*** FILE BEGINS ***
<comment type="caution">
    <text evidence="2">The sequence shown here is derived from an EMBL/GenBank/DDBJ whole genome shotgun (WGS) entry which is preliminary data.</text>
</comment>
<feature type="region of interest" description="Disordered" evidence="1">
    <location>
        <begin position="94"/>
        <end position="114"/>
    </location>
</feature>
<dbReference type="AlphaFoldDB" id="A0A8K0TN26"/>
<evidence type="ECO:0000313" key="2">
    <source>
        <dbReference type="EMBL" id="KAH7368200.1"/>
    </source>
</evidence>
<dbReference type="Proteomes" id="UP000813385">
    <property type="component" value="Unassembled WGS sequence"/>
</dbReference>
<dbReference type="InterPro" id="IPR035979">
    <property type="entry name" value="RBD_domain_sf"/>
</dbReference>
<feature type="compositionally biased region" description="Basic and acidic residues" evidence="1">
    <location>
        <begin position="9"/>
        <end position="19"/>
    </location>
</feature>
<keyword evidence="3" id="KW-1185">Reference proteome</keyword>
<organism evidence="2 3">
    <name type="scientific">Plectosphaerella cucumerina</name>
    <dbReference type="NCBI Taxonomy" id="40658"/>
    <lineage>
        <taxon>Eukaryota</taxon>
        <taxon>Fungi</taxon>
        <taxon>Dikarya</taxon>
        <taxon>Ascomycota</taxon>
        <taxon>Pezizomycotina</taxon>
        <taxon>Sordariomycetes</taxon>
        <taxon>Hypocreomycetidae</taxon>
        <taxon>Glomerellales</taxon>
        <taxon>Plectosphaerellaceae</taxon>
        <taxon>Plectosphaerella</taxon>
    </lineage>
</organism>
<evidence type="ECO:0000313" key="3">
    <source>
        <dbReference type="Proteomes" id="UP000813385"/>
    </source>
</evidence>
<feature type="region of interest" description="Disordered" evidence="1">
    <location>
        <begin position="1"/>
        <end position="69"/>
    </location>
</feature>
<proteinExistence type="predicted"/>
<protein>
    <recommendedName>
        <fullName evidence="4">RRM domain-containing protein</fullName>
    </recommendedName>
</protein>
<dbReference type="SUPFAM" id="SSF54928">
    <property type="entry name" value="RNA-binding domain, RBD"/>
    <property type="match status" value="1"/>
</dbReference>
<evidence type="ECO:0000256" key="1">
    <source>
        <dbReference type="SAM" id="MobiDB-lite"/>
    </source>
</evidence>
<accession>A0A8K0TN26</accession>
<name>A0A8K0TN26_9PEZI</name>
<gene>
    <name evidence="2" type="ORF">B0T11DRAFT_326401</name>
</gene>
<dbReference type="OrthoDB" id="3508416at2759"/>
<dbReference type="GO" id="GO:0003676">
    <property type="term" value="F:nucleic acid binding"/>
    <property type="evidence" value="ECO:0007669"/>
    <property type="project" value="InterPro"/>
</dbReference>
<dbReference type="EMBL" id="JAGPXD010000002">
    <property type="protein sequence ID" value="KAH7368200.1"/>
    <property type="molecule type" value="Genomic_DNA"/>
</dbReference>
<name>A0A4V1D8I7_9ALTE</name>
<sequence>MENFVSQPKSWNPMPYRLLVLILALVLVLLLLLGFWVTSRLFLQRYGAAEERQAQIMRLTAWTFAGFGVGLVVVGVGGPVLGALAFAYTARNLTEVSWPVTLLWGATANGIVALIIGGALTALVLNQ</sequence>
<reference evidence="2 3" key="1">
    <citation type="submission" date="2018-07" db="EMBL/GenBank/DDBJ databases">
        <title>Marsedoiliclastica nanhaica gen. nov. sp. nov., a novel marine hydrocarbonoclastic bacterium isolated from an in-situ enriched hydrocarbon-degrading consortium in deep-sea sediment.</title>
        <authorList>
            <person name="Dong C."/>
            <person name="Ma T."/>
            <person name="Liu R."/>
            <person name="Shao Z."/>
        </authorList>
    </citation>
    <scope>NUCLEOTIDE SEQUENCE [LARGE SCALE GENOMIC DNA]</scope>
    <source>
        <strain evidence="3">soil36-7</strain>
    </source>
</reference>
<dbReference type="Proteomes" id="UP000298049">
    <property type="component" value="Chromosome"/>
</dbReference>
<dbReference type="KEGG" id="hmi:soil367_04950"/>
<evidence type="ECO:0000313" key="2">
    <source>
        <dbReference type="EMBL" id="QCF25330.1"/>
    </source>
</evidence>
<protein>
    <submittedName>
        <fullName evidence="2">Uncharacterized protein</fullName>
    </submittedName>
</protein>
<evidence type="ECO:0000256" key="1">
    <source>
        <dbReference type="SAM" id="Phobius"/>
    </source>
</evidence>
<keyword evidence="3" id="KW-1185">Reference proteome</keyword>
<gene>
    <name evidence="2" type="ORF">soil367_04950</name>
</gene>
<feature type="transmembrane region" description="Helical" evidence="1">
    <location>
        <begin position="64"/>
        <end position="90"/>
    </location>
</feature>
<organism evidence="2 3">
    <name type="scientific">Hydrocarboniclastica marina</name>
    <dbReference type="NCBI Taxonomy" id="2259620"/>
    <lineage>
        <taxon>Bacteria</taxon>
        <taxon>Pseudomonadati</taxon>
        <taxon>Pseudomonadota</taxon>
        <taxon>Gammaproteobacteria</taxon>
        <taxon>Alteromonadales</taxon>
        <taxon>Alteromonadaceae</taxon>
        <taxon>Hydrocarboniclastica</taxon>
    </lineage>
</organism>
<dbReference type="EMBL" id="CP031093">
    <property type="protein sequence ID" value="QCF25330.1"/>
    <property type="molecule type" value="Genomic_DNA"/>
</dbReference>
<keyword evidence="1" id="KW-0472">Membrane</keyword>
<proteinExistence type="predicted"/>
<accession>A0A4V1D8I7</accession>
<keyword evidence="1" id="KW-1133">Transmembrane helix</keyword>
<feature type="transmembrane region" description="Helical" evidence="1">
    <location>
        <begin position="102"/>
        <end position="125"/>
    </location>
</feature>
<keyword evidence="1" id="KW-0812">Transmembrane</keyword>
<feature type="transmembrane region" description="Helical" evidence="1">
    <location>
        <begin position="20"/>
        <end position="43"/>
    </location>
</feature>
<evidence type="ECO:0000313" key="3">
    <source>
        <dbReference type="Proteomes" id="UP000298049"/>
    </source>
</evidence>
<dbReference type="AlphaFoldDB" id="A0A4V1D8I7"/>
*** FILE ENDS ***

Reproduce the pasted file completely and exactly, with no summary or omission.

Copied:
<comment type="caution">
    <text evidence="2">The sequence shown here is derived from an EMBL/GenBank/DDBJ whole genome shotgun (WGS) entry which is preliminary data.</text>
</comment>
<feature type="region of interest" description="Disordered" evidence="1">
    <location>
        <begin position="94"/>
        <end position="114"/>
    </location>
</feature>
<dbReference type="AlphaFoldDB" id="A0A8K0TN26"/>
<evidence type="ECO:0000313" key="2">
    <source>
        <dbReference type="EMBL" id="KAH7368200.1"/>
    </source>
</evidence>
<dbReference type="Proteomes" id="UP000813385">
    <property type="component" value="Unassembled WGS sequence"/>
</dbReference>
<dbReference type="InterPro" id="IPR035979">
    <property type="entry name" value="RBD_domain_sf"/>
</dbReference>
<feature type="compositionally biased region" description="Basic and acidic residues" evidence="1">
    <location>
        <begin position="9"/>
        <end position="19"/>
    </location>
</feature>
<keyword evidence="3" id="KW-1185">Reference proteome</keyword>
<organism evidence="2 3">
    <name type="scientific">Plectosphaerella cucumerina</name>
    <dbReference type="NCBI Taxonomy" id="40658"/>
    <lineage>
        <taxon>Eukaryota</taxon>
        <taxon>Fungi</taxon>
        <taxon>Dikarya</taxon>
        <taxon>Ascomycota</taxon>
        <taxon>Pezizomycotina</taxon>
        <taxon>Sordariomycetes</taxon>
        <taxon>Hypocreomycetidae</taxon>
        <taxon>Glomerellales</taxon>
        <taxon>Plectosphaerellaceae</taxon>
        <taxon>Plectosphaerella</taxon>
    </lineage>
</organism>
<evidence type="ECO:0000313" key="3">
    <source>
        <dbReference type="Proteomes" id="UP000813385"/>
    </source>
</evidence>
<feature type="region of interest" description="Disordered" evidence="1">
    <location>
        <begin position="1"/>
        <end position="69"/>
    </location>
</feature>
<proteinExistence type="predicted"/>
<protein>
    <recommendedName>
        <fullName evidence="4">RRM domain-containing protein</fullName>
    </recommendedName>
</protein>
<dbReference type="SUPFAM" id="SSF54928">
    <property type="entry name" value="RNA-binding domain, RBD"/>
    <property type="match status" value="1"/>
</dbReference>
<evidence type="ECO:0000256" key="1">
    <source>
        <dbReference type="SAM" id="MobiDB-lite"/>
    </source>
</evidence>
<accession>A0A8K0TN26</accession>
<name>A0A8K0TN26_9PEZI</name>
<gene>
    <name evidence="2" type="ORF">B0T11DRAFT_326401</name>
</gene>
<dbReference type="OrthoDB" id="3508416at2759"/>
<dbReference type="GO" id="GO:0003676">
    <property type="term" value="F:nucleic acid binding"/>
    <property type="evidence" value="ECO:0007669"/>
    <property type="project" value="InterPro"/>
</dbReference>
<dbReference type="EMBL" id="JAGPXD010000002">
    <property type="protein sequence ID" value="KAH7368200.1"/>
    <property type="molecule type" value="Genomic_DNA"/>
</dbReference>
<name>A0A4V1D8I7_9ALTE</name>
<sequence>MENFVSQPKSWNPMPYRLLVLILALVLVLLLLLGFWVTSRLFLQRYGAAEERQAQIMRLTAWTFAGFGVGLVVVGVGGPVLGALAFAYTARNLTEVSWPVTLLWGATANGIVALIIGGALTALVLNQ</sequence>
<reference evidence="2 3" key="1">
    <citation type="submission" date="2018-07" db="EMBL/GenBank/DDBJ databases">
        <title>Marsedoiliclastica nanhaica gen. nov. sp. nov., a novel marine hydrocarbonoclastic bacterium isolated from an in-situ enriched hydrocarbon-degrading consortium in deep-sea sediment.</title>
        <authorList>
            <person name="Dong C."/>
            <person name="Ma T."/>
            <person name="Liu R."/>
            <person name="Shao Z."/>
        </authorList>
    </citation>
    <scope>NUCLEOTIDE SEQUENCE [LARGE SCALE GENOMIC DNA]</scope>
    <source>
        <strain evidence="3">soil36-7</strain>
    </source>
</reference>
<dbReference type="Proteomes" id="UP000298049">
    <property type="component" value="Chromosome"/>
</dbReference>
<dbReference type="KEGG" id="hmi:soil367_04950"/>
<evidence type="ECO:0000313" key="2">
    <source>
        <dbReference type="EMBL" id="QCF25330.1"/>
    </source>
</evidence>
<protein>
    <submittedName>
        <fullName evidence="2">Uncharacterized protein</fullName>
    </submittedName>
</protein>
<evidence type="ECO:0000256" key="1">
    <source>
        <dbReference type="SAM" id="Phobius"/>
    </source>
</evidence>
<keyword evidence="3" id="KW-1185">Reference proteome</keyword>
<gene>
    <name evidence="2" type="ORF">soil367_04950</name>
</gene>
<feature type="transmembrane region" description="Helical" evidence="1">
    <location>
        <begin position="64"/>
        <end position="90"/>
    </location>
</feature>
<organism evidence="2 3">
    <name type="scientific">Hydrocarboniclastica marina</name>
    <dbReference type="NCBI Taxonomy" id="2259620"/>
    <lineage>
        <taxon>Bacteria</taxon>
        <taxon>Pseudomonadati</taxon>
        <taxon>Pseudomonadota</taxon>
        <taxon>Gammaproteobacteria</taxon>
        <taxon>Alteromonadales</taxon>
        <taxon>Alteromonadaceae</taxon>
        <taxon>Hydrocarboniclastica</taxon>
    </lineage>
</organism>
<dbReference type="EMBL" id="CP031093">
    <property type="protein sequence ID" value="QCF25330.1"/>
    <property type="molecule type" value="Genomic_DNA"/>
</dbReference>
<keyword evidence="1" id="KW-0472">Membrane</keyword>
<proteinExistence type="predicted"/>
<accession>A0A4V1D8I7</accession>
<keyword evidence="1" id="KW-1133">Transmembrane helix</keyword>
<feature type="transmembrane region" description="Helical" evidence="1">
    <location>
        <begin position="102"/>
        <end position="125"/>
    </location>
</feature>
<keyword evidence="1" id="KW-0812">Transmembrane</keyword>
<feature type="transmembrane region" description="Helical" evidence="1">
    <location>
        <begin position="20"/>
        <end position="43"/>
    </location>
</feature>
<evidence type="ECO:0000313" key="3">
    <source>
        <dbReference type="Proteomes" id="UP000298049"/>
    </source>
</evidence>
<dbReference type="AlphaFoldDB" id="A0A4V1D8I7"/>